Otto Dix During and After World War I

By Justin Fearn

 

During the First World War and the years shortly after, Germany was in a state of turmoil.  No other painter has been able to capture this turmoil as eloquently as Otto Dix.  This is due to the fact that Dix was able to experience the war firsthand as a machine gunner on the front lines and as a resident in Germany in the years following.  Dix’s experience in the war and the instability of Germany in the post WWI period were the greatest influence on his paintings done during the First World War and the beginning of the Weimar Republic in Germany.

Otto Dix was born on December 2, 1891 to working class parents named Franz Dix ad Louise née Amann.[1]  He was exposed to art at a very early age by his mother, who was a poet in her youth, and by a cousin named Fritz Amann, who was a painter in Naumburg.[2]  Dix attended elementary school in Gera-Untermhaus in 1905.[3]  Dix was given his first drawing lesson in elementary school by Ernst Schunke, a teacher who recognized the talent of the young man.[4]  Schunke was a major person of influence in Dix’s early life.  Schunke supported his artwork and even got him a scholarship at the Dresden School for Commercial Arts, which Dix attended between the years 1909 and 1914.[5]  While at the school, Dix studied under Richard Guhr.[6]  While the school might not have been a great experience for Dix, his time in Dresden was well spent.  By visiting the German and French painting exhibitions on display in Dresden during this time period, Dix was exposed to Symbolist, Impressionist, and Cubist art forms early on in his career.[7]  It was during this time period that Dix began his first paintings, drawings, and gouaches.[8]  Dix’s first works were mostly self-portraits and landscapes that were done in a similar style to sixteenth century German painting and Art Nouveau.[9]

Dix was portrayed by his friend and fellow painter, Kurt Lohse, as being an ardent “Nietzschean.” [10]  Dix’s beliefs in the teachings of Nietzsche led him to accept all of the things that happened to him during his life and embrace them.  This included the war that would soon begin in Germany.  Dix’s love of Nietzsche and desire to experience everything, led him to voluntarily join the German army in 1914 at the start of World War I.[11]  Dix went through his training for the army in both Dresden and Bautzen.[12]  He was shipped out to join the trench warfare outside Reims on September 21, 1915.[13]  He was a good soldier and rose through the ranks quickly receiving promotion to the position of officer and an Iron Cross, second class, by November of 1915.[14]  Dix fought in trench warfare on both fronts of the war and fought mostly on the front lines.[15]  During the war he was injured on five separate occasions.[16]  However, this did not stop his love of painting and drawing.  Between the war years of 1915 and 1918, Dix drew vivid sketches showing what was happening in the war on 46 postcards, which he then sent back home.[17]  In October of 1918, Dix was promoted to the rank of vice-sergeant.[18] Shortly thereafter, in December of 1918, Dix was discharged from the army and returned to Dresden to continue his studies.[19]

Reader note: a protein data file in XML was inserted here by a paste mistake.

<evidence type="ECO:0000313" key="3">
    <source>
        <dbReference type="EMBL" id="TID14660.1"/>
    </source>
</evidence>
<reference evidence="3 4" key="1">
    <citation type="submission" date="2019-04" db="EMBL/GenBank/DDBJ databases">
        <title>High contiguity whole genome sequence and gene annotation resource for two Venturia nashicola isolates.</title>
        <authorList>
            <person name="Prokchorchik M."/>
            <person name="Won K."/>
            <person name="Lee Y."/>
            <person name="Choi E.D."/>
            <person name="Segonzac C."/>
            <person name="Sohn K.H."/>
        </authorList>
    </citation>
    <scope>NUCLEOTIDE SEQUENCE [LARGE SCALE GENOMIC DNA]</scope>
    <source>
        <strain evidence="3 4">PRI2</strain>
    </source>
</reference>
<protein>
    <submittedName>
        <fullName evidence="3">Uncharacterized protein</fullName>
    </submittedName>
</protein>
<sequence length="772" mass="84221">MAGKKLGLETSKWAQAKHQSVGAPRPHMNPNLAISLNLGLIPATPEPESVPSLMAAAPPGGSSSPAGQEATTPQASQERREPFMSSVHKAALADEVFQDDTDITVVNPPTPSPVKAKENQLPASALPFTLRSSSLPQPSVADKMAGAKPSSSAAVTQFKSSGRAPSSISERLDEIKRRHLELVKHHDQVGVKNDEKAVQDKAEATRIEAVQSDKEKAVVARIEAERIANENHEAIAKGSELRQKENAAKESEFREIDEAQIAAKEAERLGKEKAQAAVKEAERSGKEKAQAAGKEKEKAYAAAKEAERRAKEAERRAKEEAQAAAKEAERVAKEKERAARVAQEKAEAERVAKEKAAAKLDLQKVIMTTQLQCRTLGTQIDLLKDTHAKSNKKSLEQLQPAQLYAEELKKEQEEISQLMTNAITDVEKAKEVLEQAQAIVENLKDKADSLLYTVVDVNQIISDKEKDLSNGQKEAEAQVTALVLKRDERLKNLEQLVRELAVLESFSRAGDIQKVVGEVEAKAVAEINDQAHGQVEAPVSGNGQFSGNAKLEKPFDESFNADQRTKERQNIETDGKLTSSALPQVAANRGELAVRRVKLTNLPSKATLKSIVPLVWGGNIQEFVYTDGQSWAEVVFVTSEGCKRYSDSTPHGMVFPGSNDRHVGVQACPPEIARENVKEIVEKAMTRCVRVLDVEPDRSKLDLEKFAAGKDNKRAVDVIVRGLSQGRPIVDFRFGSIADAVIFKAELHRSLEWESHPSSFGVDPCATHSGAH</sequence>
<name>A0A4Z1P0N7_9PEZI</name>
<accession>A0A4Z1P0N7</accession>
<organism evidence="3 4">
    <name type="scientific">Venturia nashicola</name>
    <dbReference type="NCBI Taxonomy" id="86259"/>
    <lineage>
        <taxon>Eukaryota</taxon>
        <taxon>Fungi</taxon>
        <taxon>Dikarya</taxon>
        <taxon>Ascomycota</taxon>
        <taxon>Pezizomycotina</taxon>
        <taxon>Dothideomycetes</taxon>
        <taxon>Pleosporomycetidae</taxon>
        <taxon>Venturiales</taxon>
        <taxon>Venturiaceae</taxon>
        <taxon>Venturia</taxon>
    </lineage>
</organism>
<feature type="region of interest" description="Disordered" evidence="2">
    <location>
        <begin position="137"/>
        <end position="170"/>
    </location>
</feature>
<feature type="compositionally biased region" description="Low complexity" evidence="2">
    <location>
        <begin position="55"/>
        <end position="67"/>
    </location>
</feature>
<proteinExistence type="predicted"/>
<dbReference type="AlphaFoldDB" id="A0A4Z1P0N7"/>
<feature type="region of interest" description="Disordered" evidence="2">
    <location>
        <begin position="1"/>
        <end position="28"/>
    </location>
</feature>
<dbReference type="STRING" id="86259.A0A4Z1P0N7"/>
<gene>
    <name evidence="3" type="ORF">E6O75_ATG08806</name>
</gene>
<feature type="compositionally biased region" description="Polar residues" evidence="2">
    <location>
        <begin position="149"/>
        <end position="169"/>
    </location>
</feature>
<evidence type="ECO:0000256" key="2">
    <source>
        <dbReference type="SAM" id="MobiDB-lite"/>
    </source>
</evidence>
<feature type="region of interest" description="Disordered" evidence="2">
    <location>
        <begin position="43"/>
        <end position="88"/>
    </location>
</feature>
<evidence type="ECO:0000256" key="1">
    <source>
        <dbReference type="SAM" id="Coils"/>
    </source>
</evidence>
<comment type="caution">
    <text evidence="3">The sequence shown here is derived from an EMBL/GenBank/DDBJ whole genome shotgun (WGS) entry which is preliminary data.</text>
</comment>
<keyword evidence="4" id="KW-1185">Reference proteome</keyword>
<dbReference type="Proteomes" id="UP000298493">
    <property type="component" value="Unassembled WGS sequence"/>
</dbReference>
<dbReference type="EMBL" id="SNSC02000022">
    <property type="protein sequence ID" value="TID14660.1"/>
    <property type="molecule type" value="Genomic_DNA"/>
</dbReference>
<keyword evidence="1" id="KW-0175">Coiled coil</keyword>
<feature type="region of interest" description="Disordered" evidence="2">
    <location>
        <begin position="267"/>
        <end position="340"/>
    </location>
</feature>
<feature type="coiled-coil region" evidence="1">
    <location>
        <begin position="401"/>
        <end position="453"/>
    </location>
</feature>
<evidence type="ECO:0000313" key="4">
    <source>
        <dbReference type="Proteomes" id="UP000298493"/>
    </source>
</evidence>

Dix experienced the war on a very personal level that was not shared by many artists who also participated in World War I.  He fought on the fronts in the trenches sometimes in hand-to-hand combat as a machine gunner and watched many of his fellow soldiers die in the process.  His experiences in the war served as the basis for several hundred drawings that he completed on the battlefield as well as much of the work done in the post war period. [20] The drawings done while Dix was on the frontline differed greatly from the portfolio of work entitled Der Krieg that was completed by Dix in 1924.[21]   Der Krieg was a portfolio that consisted of etchings and aquatints.[22]  Dix created these by using acid and a needle, which, “conveyed both the physical and moral destruction that he had witnessed.”[23]  The images Dix portrayed in Der Krieg are some of the most vivid depictions of World War I.[24] In Der Krieg, Dix portrayed the mutilated bodies of soldier, decomposing limbs, and bombed landscapes among other horrible depictions of war.  By portraying the war in this manner, Dix is showing the viewers a side of the war that they have probably never seen before.  It is grotesque and a true testament that he was alive to create this work of art.

After World War I the situation in Germany deteriorated rapidly.  Postwar inflation caused the German mark to drop from a prewar exchange rate of 25 to the dollar to a post war exchange rate of 162 marks to the dollar.[25]  By November of 1923, a single dollar was worth 4.2 trillion marks.[26]  The German currency and economic market collapsed and German money was now worth virtually nothing.  Unemployment, hunger, and malnutrition were widespread in Germany.[27]  Beggars and crippled war veterans from the First World War lined the streets in every German city.  The middle class was completely wiped out because of the rampant inflation.  Dix used these desperate scenes as the theme in some of his paintings such as Die Skatspieler, which depicts three extremely crippled war veterans playing cards using prosthetic limbs because they had lost their arms and legs during the war.[28]  This panting was painted in the style of Dada, which Dix adopted in the years directly after World War I, 1919 and 1920.[29]